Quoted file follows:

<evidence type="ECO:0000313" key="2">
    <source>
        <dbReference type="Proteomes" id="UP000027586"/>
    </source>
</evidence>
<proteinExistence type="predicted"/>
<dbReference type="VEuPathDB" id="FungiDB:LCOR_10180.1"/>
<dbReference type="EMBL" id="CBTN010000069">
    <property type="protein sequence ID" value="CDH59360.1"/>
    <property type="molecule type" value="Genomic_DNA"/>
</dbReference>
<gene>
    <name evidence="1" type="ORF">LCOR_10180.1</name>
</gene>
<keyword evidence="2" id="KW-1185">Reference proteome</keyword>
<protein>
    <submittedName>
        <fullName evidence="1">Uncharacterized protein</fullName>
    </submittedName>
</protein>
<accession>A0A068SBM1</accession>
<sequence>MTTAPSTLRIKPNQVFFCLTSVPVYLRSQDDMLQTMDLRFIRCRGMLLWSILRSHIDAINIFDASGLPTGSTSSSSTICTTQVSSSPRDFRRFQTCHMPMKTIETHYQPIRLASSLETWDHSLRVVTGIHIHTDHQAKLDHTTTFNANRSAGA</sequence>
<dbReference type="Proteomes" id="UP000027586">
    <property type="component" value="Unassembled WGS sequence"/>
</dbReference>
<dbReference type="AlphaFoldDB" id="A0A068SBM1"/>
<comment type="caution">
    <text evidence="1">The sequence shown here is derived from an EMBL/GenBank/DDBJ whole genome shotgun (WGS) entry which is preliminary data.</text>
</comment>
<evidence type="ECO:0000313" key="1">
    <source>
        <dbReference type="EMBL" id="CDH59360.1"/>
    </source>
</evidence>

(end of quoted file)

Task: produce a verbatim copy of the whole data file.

<evidence type="ECO:0000313" key="2">
    <source>
        <dbReference type="Proteomes" id="UP000027586"/>
    </source>
</evidence>
<proteinExistence type="predicted"/>
<dbReference type="VEuPathDB" id="FungiDB:LCOR_10180.1"/>
<dbReference type="EMBL" id="CBTN010000069">
    <property type="protein sequence ID" value="CDH59360.1"/>
    <property type="molecule type" value="Genomic_DNA"/>
</dbReference>
<gene>
    <name evidence="1" type="ORF">LCOR_10180.1</name>
</gene>
<keyword evidence="2" id="KW-1185">Reference proteome</keyword>
<protein>
    <submittedName>
        <fullName evidence="1">Uncharacterized protein</fullName>
    </submittedName>
</protein>
<accession>A0A068SBM1</accession>
<sequence>MTTAPSTLRIKPNQVFFCLTSVPVYLRSQDDMLQTMDLRFIRCRGMLLWSILRSHIDAINIFDASGLPTGSTSSSSTICTTQVSSSPRDFRRFQTCHMPMKTIETHYQPIRLASSLETWDHSLRVVTGIHIHTDHQAKLDHTTTFNANRSAGA</sequence>
<dbReference type="Proteomes" id="UP000027586">
    <property type="component" value="Unassembled WGS sequence"/>
</dbReference>
<dbReference type="AlphaFoldDB" id="A0A068SBM1"/>
<comment type="caution">
    <text evidence="1">The sequence shown here is derived from an EMBL/GenBank/DDBJ whole genome shotgun (WGS) entry which is preliminary data.</text>
</comment>
<evidence type="ECO:0000313" key="1">
    <source>
        <dbReference type="EMBL" id="CDH59360.1"/>
    </source>
</evidence>